ATC codes: A03FA01
Nausea or vomiting ICD11 code: MG10
Medicine type
Chemical agent
List type
Oral > Liquid: 5 mg per 5 mL (EMLc)
Oral > Solid: 10 mg (hydrochloride)
Parenteral > General injections > unspecified: 5 mg per mL in 2 mL ampoule (hydrochloride)
EML status history
First added in 1982 (TRS 685)
Changed in 1984 (TRS 722)
Changed in 2007 (TRS 950)
Changed in 2009 (TRS 958)
Also recommended for children
Age restriction
Not in neonates
Therapeutic equivalence
The recommendation is for this specific medicine
Patent information
Patents have expired in most jurisdictions
Summary of evidence and Expert Committee recommendations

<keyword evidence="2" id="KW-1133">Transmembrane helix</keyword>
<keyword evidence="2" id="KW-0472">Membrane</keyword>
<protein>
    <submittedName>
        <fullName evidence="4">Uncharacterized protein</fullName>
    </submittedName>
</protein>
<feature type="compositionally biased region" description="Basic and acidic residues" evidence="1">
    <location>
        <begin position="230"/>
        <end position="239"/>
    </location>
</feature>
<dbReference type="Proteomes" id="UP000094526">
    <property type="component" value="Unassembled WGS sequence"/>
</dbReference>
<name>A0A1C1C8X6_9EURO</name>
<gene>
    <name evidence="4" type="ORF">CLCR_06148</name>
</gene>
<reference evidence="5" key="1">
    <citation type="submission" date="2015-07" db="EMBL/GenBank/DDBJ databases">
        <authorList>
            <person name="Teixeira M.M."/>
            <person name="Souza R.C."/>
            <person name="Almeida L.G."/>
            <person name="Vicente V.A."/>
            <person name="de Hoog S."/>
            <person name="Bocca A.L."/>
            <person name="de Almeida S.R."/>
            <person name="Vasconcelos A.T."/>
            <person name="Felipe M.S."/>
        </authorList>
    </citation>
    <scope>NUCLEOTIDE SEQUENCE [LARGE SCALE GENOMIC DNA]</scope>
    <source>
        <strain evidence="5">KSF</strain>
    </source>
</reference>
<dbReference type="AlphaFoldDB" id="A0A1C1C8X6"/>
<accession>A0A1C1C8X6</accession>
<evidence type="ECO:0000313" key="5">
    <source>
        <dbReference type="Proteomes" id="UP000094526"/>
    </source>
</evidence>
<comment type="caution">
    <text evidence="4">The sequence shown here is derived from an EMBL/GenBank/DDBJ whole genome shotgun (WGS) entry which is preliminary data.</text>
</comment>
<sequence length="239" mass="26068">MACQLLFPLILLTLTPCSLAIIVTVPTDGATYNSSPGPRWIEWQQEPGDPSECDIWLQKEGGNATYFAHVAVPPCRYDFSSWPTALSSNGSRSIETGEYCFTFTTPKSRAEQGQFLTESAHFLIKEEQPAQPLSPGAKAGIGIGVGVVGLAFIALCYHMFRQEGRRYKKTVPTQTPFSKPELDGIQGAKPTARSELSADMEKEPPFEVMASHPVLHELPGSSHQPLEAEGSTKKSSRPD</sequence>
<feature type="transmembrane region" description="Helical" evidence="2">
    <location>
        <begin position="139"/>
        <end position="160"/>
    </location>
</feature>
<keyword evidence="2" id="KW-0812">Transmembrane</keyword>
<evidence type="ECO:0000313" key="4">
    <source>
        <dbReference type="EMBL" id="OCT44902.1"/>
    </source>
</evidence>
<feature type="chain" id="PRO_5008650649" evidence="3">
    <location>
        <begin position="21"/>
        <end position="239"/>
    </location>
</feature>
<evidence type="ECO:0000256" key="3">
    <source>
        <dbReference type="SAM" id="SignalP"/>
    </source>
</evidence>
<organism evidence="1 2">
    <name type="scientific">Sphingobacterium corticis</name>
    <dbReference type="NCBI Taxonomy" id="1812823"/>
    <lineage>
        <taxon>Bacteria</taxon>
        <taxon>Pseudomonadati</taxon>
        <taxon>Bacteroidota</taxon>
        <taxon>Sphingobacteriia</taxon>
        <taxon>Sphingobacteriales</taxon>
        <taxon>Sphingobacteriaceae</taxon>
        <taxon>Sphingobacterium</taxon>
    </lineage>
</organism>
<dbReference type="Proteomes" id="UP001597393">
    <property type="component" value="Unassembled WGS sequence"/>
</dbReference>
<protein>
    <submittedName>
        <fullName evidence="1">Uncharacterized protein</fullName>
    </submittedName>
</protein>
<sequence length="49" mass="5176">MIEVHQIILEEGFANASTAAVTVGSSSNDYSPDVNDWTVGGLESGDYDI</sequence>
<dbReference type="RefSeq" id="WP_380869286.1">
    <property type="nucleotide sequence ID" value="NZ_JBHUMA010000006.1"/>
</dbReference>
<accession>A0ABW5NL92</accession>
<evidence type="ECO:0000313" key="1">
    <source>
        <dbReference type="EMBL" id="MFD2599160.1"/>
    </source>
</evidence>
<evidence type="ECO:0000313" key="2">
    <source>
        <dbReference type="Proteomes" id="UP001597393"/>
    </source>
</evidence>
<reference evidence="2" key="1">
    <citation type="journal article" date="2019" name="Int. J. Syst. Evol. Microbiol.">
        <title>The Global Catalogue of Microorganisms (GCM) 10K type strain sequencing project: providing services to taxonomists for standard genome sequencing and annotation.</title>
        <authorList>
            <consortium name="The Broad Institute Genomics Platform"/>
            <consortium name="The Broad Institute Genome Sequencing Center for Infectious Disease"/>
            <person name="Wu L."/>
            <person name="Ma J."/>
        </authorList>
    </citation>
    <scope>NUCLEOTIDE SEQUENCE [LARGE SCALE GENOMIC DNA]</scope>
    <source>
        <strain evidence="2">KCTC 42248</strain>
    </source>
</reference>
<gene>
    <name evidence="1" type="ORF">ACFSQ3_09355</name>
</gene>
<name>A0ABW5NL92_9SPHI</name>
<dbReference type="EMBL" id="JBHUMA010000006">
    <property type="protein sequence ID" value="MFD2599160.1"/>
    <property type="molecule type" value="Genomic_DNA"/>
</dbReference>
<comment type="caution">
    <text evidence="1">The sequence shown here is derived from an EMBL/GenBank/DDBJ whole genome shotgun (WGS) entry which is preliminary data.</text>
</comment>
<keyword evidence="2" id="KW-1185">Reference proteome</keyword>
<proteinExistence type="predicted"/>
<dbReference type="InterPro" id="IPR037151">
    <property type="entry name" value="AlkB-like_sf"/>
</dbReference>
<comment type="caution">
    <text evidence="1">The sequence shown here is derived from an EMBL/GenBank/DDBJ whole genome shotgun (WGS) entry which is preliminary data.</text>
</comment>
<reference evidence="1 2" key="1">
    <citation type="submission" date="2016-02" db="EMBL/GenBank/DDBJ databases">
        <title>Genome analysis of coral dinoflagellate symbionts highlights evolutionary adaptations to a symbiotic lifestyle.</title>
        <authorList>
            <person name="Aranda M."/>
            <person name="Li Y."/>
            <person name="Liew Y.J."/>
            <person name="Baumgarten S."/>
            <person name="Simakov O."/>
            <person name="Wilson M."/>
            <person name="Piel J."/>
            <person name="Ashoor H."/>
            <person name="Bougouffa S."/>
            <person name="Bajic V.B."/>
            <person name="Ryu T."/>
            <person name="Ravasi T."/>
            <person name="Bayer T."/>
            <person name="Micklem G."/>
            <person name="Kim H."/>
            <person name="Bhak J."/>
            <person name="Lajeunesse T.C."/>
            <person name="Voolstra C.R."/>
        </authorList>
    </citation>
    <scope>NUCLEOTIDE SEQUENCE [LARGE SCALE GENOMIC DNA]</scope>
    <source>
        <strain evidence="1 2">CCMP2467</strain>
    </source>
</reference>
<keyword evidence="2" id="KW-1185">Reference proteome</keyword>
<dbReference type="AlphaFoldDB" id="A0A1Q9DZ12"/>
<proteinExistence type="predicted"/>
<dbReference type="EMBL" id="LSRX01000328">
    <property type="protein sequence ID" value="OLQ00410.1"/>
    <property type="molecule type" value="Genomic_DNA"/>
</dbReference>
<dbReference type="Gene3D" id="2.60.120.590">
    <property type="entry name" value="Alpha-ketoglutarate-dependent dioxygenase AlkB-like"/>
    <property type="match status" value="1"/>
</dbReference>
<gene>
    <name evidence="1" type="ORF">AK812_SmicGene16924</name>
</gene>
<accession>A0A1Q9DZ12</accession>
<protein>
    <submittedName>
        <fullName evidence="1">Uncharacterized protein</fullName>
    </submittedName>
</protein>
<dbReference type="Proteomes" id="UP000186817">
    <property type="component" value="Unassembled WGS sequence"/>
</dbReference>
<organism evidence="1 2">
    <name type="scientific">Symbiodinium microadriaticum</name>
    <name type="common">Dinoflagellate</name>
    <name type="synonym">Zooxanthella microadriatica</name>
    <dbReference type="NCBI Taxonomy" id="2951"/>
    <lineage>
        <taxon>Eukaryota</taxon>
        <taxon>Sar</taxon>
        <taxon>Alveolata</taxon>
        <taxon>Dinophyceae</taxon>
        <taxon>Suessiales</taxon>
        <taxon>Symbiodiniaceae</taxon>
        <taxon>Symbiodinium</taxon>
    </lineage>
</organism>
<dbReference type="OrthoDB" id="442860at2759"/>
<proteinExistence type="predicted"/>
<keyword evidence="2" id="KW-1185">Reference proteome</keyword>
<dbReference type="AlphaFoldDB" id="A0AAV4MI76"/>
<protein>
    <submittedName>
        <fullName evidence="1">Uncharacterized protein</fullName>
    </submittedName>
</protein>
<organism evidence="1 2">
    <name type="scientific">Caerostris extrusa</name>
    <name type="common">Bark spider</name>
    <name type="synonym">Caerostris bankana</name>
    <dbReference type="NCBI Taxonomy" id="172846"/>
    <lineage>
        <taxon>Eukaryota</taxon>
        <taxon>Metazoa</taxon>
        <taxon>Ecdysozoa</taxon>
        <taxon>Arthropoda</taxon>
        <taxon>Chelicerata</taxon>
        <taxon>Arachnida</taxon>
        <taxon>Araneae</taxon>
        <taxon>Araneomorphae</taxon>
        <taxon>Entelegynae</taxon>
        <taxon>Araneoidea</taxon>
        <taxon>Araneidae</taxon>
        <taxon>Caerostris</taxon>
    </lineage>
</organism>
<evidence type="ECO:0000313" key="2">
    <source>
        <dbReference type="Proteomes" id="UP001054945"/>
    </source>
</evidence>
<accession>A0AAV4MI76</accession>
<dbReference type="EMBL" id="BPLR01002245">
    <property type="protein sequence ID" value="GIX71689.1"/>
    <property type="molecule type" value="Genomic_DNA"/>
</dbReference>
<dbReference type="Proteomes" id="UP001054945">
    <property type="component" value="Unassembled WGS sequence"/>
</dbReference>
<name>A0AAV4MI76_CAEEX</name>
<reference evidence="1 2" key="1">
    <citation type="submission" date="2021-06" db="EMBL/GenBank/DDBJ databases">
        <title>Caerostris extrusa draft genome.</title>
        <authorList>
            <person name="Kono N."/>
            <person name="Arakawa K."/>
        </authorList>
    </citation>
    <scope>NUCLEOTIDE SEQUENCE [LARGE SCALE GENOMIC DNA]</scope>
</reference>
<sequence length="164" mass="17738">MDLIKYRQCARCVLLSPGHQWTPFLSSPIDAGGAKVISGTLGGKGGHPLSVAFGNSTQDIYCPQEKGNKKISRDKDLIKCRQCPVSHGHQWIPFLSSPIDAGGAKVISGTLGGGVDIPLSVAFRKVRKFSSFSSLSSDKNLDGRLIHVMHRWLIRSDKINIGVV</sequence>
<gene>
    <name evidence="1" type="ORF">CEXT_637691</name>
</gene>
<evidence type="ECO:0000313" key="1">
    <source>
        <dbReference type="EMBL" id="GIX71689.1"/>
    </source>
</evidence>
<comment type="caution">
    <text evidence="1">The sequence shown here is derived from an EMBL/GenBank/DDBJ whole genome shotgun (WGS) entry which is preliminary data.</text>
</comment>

A review of the use of antiemetics in children, particularly for the treatment of postoperative nausea and vomiting (PONV), was prepared by the Discipline of Clinical Pharmacology, University of Newcastle, Australia, following a request by the 2nd Subcommittee. Expert reviews of the submission were prepared by Dr Marcus Reidenberg and Mrs Jehan Al-Fannah. The Committee noted that data summarized in the submission showed that, of the antiemetics available, those with the greatest evidence of efficacy in the prevention of PONV were ondansetron and dexamethasone. The use of promethazine in treatment of PONV was not supported by any published data. The Committee noted the guidelines from the Society for Ambulatory Anesthesia (SAMBA) (1) that recommend ondansetron as first- line treatment for prevention of PONV, with the addition of dexamethasone as required. Metoclopramide and promethazine are not currently recommended. The Committee recognized that all the medicines for the prevention of PONV have age restrictions on use, with the exception of ondansetron which is licensed for use in children older than 1 month by the US Food and Drug Administration (FDA). Droperidol has a black box warning from the FDA due to its association with adverse cardiovascular effects (1). One review of trials in children showed a relative risk of 1.15 to 1.66 for adverse effects with droperidol; the higher risks are associated with higher doses and longer exposure (2). The Committee recommended the inclusion of ondansetron with a square box symbol and dexamethasone as an antiemetic on both the EML and EMLc. It recommended the retention of metoclopramide as an antiemetic for children. It recommended that promethazine be deleted from the EML and EMLc due to lack of efficacy in PONV. The Committee also noted that H1 blockers are effective for motion sickness, but did not consider this to be a public health priority. References: 1. Gan TJ et al. Society for Ambulatory Anesthesia Guidelines for the management of postoperative nausea and vomiting. Ambulatory Anesthesiology, 2007, 105:1615–1628. 2. Henzi I, Sonderegger T, Tramer MR. Effi cacy, dose-response, and adverse effects of droperidol for prevention of postoperative nausea and vomiting. Canadian Journal of Anaesthesia, 2000:537–551